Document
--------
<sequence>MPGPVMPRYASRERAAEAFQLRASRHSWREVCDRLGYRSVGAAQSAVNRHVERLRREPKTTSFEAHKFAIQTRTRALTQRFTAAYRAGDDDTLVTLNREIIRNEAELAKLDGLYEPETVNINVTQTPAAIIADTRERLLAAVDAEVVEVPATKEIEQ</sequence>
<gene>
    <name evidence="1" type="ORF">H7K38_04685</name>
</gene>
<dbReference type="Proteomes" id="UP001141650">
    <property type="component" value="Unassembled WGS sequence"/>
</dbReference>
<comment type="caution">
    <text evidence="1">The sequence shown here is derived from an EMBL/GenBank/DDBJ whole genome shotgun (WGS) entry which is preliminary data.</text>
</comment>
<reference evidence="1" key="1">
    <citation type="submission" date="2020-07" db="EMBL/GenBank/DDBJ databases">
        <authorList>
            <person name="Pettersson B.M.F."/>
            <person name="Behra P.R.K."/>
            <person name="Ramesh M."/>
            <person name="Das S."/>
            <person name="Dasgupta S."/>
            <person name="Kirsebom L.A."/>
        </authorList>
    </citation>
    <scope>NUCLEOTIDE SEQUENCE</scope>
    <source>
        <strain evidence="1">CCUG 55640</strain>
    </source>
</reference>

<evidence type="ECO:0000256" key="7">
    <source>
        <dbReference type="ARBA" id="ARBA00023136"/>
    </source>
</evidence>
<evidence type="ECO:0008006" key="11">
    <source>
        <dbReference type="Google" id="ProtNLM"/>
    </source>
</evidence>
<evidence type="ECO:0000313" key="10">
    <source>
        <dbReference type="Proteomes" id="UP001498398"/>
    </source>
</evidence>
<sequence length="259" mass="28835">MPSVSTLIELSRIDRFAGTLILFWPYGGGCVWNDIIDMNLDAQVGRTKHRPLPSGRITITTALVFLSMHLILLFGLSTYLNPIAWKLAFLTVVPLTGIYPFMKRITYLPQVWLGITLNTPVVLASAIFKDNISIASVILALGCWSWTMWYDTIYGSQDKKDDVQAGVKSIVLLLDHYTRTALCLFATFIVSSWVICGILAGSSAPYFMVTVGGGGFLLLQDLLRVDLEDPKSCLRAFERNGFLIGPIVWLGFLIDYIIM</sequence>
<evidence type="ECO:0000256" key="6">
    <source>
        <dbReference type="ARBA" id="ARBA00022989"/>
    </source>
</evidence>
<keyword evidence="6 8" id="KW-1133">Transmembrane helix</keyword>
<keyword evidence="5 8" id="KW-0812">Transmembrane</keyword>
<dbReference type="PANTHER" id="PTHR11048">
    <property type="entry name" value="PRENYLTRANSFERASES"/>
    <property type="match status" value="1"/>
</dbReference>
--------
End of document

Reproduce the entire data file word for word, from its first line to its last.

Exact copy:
<sequence>MPGPVMPRYASRERAAEAFQLRASRHSWREVCDRLGYRSVGAAQSAVNRHVERLRREPKTTSFEAHKFAIQTRTRALTQRFTAAYRAGDDDTLVTLNREIIRNEAELAKLDGLYEPETVNINVTQTPAAIIADTRERLLAAVDAEVVEVPATKEIEQ</sequence>
<gene>
    <name evidence="1" type="ORF">H7K38_04685</name>
</gene>
<dbReference type="Proteomes" id="UP001141650">
    <property type="component" value="Unassembled WGS sequence"/>
</dbReference>
<comment type="caution">
    <text evidence="1">The sequence shown here is derived from an EMBL/GenBank/DDBJ whole genome shotgun (WGS) entry which is preliminary data.</text>
</comment>
<reference evidence="1" key="1">
    <citation type="submission" date="2020-07" db="EMBL/GenBank/DDBJ databases">
        <authorList>
            <person name="Pettersson B.M.F."/>
            <person name="Behra P.R.K."/>
            <person name="Ramesh M."/>
            <person name="Das S."/>
            <person name="Dasgupta S."/>
            <person name="Kirsebom L.A."/>
        </authorList>
    </citation>
    <scope>NUCLEOTIDE SEQUENCE</scope>
    <source>
        <strain evidence="1">CCUG 55640</strain>
    </source>
</reference>

<evidence type="ECO:0000256" key="7">
    <source>
        <dbReference type="ARBA" id="ARBA00023136"/>
    </source>
</evidence>
<evidence type="ECO:0008006" key="11">
    <source>
        <dbReference type="Google" id="ProtNLM"/>
    </source>
</evidence>
<evidence type="ECO:0000313" key="10">
    <source>
        <dbReference type="Proteomes" id="UP001498398"/>
    </source>
</evidence>
<sequence length="259" mass="28835">MPSVSTLIELSRIDRFAGTLILFWPYGGGCVWNDIIDMNLDAQVGRTKHRPLPSGRITITTALVFLSMHLILLFGLSTYLNPIAWKLAFLTVVPLTGIYPFMKRITYLPQVWLGITLNTPVVLASAIFKDNISIASVILALGCWSWTMWYDTIYGSQDKKDDVQAGVKSIVLLLDHYTRTALCLFATFIVSSWVICGILAGSSAPYFMVTVGGGGFLLLQDLLRVDLEDPKSCLRAFERNGFLIGPIVWLGFLIDYIIM</sequence>
<evidence type="ECO:0000256" key="6">
    <source>
        <dbReference type="ARBA" id="ARBA00022989"/>
    </source>
</evidence>
<keyword evidence="6 8" id="KW-1133">Transmembrane helix</keyword>
<keyword evidence="5 8" id="KW-0812">Transmembrane</keyword>
<dbReference type="PANTHER" id="PTHR11048">
    <property type="entry name" value="PRENYLTRANSFERASES"/>
    <property type="match status" value="1"/>
</dbReference>